Reentry is performed at 12 moths after first surgery for retrieval of the reconstruction plaque and placement of 4 Branemark implants in position of 28 to 31. Primary stability was achieved (fig 6). Second stage surgery was performed at 6 months. Healing caps were placed, impressions were taken, and a provisional prosthesis was prepared by the laboratory. Figure 6 shows the result of the rehabilitation.

After more than 2 years of radiological follow up there is no evidence of recurrence. A low-morbidity surgery has been performed with an optimal prosthetic rehabilitation that offers a good quality of life. Follow up must be performed once a year up to 10 years.

 

Discussion

The therapeutic approach to the ameloblastoma is still a controversy. There are problems to determine incidence, management or recurrence rate. Not every ameloblastoma has the same destructive potential or recurrence tendency (6).

The possibility of predicting recurrence of an ameloblastoma prior to surgery would permit adjustment of the treatment plan for each case (7). Thus, recurrence could be decreased without increasing morbidity of the surgery and extension of mandibular resection. However, there seems to be more consensus in the management of ameloblastomas in children, due to the psychological impact of an aggressive resection, and its relationship with growth and function. A more conservative approach is normally considered for this type of cases.

The determinants of the biologic behaviour are (8):

1 Location: 75% in the mandible, but worse prognosis in the maxilla due to spongier bone that facilitates dissemination of the tumor. There is an absence of the "contention effect" that provides the mandibular cortical bone.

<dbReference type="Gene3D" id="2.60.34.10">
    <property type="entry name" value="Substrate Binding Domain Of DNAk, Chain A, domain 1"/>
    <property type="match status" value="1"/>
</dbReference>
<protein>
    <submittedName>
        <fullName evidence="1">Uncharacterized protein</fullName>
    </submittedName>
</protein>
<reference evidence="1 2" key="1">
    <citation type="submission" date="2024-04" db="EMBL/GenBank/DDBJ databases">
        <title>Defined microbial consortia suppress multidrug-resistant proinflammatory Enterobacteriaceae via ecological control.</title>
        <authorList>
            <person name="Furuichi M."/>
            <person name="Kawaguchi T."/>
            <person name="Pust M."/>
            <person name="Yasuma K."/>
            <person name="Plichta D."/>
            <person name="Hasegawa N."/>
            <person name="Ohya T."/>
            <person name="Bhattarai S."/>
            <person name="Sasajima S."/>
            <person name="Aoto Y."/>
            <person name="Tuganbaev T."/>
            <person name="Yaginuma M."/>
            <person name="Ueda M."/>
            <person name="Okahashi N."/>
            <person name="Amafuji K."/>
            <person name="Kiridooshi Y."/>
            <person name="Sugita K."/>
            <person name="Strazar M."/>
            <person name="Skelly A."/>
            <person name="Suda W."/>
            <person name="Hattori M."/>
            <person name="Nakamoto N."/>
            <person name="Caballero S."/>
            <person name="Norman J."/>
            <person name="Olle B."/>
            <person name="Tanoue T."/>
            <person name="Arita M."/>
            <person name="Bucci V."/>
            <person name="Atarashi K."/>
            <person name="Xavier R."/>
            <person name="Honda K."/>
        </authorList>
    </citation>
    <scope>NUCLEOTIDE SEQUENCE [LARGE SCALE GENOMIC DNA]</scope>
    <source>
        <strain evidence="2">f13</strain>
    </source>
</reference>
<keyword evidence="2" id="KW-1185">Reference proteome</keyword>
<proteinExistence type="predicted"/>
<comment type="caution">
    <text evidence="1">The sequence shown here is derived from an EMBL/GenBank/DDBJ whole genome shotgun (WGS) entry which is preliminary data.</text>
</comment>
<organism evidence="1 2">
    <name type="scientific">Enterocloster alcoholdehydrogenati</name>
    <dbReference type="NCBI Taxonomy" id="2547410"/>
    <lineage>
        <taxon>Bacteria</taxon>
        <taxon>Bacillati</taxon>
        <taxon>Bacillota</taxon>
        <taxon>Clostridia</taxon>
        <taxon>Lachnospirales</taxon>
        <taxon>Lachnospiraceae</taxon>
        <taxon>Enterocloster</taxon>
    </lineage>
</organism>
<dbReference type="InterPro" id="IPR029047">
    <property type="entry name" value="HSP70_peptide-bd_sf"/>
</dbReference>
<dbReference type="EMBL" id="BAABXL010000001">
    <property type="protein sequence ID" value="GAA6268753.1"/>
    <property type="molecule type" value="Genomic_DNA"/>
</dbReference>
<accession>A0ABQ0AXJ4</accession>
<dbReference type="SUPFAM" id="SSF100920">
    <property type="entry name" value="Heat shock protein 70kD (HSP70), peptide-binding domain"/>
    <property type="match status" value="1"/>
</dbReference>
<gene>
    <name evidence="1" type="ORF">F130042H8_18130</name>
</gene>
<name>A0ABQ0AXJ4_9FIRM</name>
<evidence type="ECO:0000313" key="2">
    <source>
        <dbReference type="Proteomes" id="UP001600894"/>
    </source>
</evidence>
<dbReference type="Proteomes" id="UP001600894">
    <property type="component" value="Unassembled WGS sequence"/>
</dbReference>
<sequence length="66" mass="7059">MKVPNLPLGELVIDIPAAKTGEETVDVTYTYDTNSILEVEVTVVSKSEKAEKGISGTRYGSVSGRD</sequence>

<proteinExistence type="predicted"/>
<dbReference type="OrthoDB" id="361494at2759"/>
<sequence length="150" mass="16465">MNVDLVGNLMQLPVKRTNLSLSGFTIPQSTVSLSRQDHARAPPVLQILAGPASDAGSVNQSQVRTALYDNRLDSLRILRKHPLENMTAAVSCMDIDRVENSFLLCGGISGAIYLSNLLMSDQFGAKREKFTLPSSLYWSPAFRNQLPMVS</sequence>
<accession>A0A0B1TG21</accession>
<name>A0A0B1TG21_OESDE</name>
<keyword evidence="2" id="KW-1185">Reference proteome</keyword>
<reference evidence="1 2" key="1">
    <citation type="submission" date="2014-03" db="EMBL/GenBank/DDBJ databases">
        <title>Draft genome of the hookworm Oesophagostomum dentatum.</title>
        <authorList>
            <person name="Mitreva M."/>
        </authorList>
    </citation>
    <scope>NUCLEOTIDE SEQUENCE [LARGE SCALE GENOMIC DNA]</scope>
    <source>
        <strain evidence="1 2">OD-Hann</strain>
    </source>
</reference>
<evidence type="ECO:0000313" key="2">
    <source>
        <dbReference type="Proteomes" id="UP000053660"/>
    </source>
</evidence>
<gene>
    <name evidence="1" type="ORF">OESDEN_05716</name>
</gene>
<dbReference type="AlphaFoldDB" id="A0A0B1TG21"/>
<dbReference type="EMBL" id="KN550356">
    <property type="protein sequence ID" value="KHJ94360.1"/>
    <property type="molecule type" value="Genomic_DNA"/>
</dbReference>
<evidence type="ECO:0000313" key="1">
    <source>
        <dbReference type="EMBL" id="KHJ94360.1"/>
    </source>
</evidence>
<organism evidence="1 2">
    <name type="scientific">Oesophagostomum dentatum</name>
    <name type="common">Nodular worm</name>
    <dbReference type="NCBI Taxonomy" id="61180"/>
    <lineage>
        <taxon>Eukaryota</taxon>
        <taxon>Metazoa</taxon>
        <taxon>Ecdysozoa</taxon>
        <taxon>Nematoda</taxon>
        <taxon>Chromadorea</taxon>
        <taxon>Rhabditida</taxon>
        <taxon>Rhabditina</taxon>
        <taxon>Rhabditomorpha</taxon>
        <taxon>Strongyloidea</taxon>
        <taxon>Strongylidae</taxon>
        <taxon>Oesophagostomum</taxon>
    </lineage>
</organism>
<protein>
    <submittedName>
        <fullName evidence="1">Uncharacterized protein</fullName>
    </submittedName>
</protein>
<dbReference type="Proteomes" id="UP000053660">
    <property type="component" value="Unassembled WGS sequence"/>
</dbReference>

2 Arquitectonic pattern: of the lesion does have a prognostic validity. Unicystic and periferic have a better prognosis than multicystic or solid.

The histological patterns have no prognostic validity, except for unicystic subtypes.

The uncystic ameloblastoma usually presents between 16 and 20 years of age, and the multicystic ameloblastoma after 30 years of age (9). Generally, the unicystic ameloblastoma presents an unilocular image associated to a third molar (10) severely displaced and occasionally presents a multilocular image in the premolar area. Unicystic ameloblastomas have been shown to have less recurrence (15-48%).

Histologically, it presents cystic characteristics delimited by a layer of ameloblastic epithelium. There are three types of unicystic ameloblastomas: intraluminal, plexiform (where enucleation is considered the treatment indicated) and mural, that requires marginal resection because of aggressive behaviour and higher recurrence rate (11, 12).

The multilocular image in this case could be consistent with a solid ameloblastoma. However, a conservative approach was chosen due to age of the patient and macroscopic appearance of the lesion. Thus, excision of the lesion and its margins was performed (12).

This option was selected instead of a more aggressive choice indicated in case of recurrence of the tumour (11).

 

References

1. J. Philip Sapp JP. Patología oral y maxilofacial contemporánea. 2 ed. Madrid: Elsevier; 2005.        [ Links ]

2. Feinberg SE, Steinberg B. Surgical management of ameloblastoma. Current status of the literature.Oral Surg Oral Med Oral Pathol Oral Radiol Endod 1996;81:383-8.

3. Gardner DG. Some current concepts on the pathology of ameloblastomas.Oral Surg Oral Med Oral Pathol Oral Radiol Endod 1996;82:660-9.

4. Kahn MA.Ameloblastoma in young persons: a clinicopathologic analysis and etiologic investigation.Oral Surg Oral Med Oral Pathol 1989;67:706-15.

5. Gardner DG, Pecak AM. The treatment of ameloblastoma based on pathologic and anatomic principles. Cancer 1980;46:2514-9.

6. Rosenstein T, Pogrel MA, Smith RA, Regezi JA. Cystic ameloblastoma--behavior and treatment of 21 cases. J Oral Maxillofac Surg 2001;59:1311-6.

7. Leider AS, Eversole LR, Barkin ME. Cystic ameloblastoma. A clinicopathologic analysis. Oral Surg Oral Med Oral Pathol 1985;60:624-30.

8. Al-Khateeb T, Ababneh KT. Ameloblastoma in young Jordanians: a review of the clinicopathologic features and treatment of 10 cases. J Oral Maxillofac Surg 2003;61:13-8.

9. Nakamura N, Higuchi Y, Mitsuyasu T, Sandra F, Ohishi M. Comparison of long-term results between different approaches to ameloblastoma.Oral Surg Oral Med Oral Pathol Oral Radiol Endod 2002;93:13-20.

 

 

Correspondence:
Dr Javier Mareque Bueno
Secretaría servicio Cirugía oral y maxilofacial 8ª centro
Hospital Universitario Vall d´Hebrón
Pg de la vall d´Hebrón 119-129
08035 Barcelona
E.mail: 36984jmb@comb.es

Received: 30-10-2005
Accepted: 21-05-2006